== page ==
is an artist with a background in DIY music. His work frequently deals with the relationship between listening and politics, borders, human rights, testimony and truth through the production of documentaries, essays, audio-visual installations, video, sculpture, photography, workshops and performance. In 2015, Abu Hamdan was the Armory Show commissioned artist and was also included in the New Museum Triennial. In 2013, Abu Hamdan’s audio documentary The Freedom of Speech Itself was submitted as evidence at the UK asylum tribunal where the artist himself was called to testify as an expert witness. The artist’s forensic audio investigations are made as part of his research for Forensic Architecture, Goldsmiths College London, where he is also a PhD candidate and associate lecturer. His previous solo exhibitions have been at The Showroom, London, at Casco in Utrecht, in Beirut, in Cairo and forthcoming at Kunsthalle St Gallen and MoMa New York.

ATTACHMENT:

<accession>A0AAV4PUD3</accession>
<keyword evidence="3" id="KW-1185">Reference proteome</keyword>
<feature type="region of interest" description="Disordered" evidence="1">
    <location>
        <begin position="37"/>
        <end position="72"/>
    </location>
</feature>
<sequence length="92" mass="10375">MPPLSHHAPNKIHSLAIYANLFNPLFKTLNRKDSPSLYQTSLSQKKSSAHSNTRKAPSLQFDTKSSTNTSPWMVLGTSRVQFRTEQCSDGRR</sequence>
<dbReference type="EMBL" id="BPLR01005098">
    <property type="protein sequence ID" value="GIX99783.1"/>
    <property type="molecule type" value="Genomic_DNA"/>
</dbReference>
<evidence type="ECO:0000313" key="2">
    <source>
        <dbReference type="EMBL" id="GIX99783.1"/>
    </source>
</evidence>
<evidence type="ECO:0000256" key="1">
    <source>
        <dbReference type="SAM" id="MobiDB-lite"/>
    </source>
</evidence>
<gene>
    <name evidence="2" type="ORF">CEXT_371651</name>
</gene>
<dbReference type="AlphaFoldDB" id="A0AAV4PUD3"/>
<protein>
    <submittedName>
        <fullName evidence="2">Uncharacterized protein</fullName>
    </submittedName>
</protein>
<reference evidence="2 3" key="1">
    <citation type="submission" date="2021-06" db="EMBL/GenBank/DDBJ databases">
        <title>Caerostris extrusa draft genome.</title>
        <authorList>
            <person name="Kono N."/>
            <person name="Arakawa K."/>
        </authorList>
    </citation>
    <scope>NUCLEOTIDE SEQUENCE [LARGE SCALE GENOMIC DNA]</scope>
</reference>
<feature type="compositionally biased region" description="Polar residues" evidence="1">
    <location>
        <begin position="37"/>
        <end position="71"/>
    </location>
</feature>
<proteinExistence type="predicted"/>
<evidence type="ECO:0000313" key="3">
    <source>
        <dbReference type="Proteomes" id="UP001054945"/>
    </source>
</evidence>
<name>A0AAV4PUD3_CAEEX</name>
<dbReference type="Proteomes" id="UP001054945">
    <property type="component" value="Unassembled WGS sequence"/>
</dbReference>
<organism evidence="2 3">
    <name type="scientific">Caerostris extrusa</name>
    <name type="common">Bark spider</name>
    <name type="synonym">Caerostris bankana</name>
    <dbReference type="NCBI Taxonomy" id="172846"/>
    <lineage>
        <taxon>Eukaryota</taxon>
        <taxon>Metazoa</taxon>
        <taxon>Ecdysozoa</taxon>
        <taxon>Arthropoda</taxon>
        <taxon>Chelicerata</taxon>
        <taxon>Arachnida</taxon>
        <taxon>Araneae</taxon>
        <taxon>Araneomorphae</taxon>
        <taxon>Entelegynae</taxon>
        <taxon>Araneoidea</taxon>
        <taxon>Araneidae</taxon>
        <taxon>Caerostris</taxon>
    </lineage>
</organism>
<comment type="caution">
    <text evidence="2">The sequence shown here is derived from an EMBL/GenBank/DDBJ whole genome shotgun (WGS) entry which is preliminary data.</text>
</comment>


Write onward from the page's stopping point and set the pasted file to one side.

is an ethnographer who thinks through the intersection of gender, sexuality, and environmental politics in the Caribbean. She is currently writing a book, Body Burdens: Toxic Endurance and Decolonial Desire in the French Atlantic, on the ways that Martinican bodies (particularly same-sex desiring and gender-transgressing ones) are marked by enduring environmental and social toxicities in contemporary colonial time.

— ARTICLE: Case #1: Chlordécone in France and the Antilles

moved to downtown Beirut in 2007, when she founded the 98weeks Research Project with her cousin, the writer and curator Mirene Arsanios. In 2009, they opened the 98weeks Project Space in Mar Mikhael, a district that was quickly absorbing an onslaught of new studios, cafés, design boutiques, bars and restaurants. Aware that they were inevitably contributing to the area’s gentrification, the Arsanioses organized a workshop in 2010, which took the history of Mar Mikhael as its subject. They dug into the many layers that make up the neighbourhood’s curious urban density, including the refugee camps – first Armenian, then Palestinian – that were repeatedly destroyed by illness, fire and war.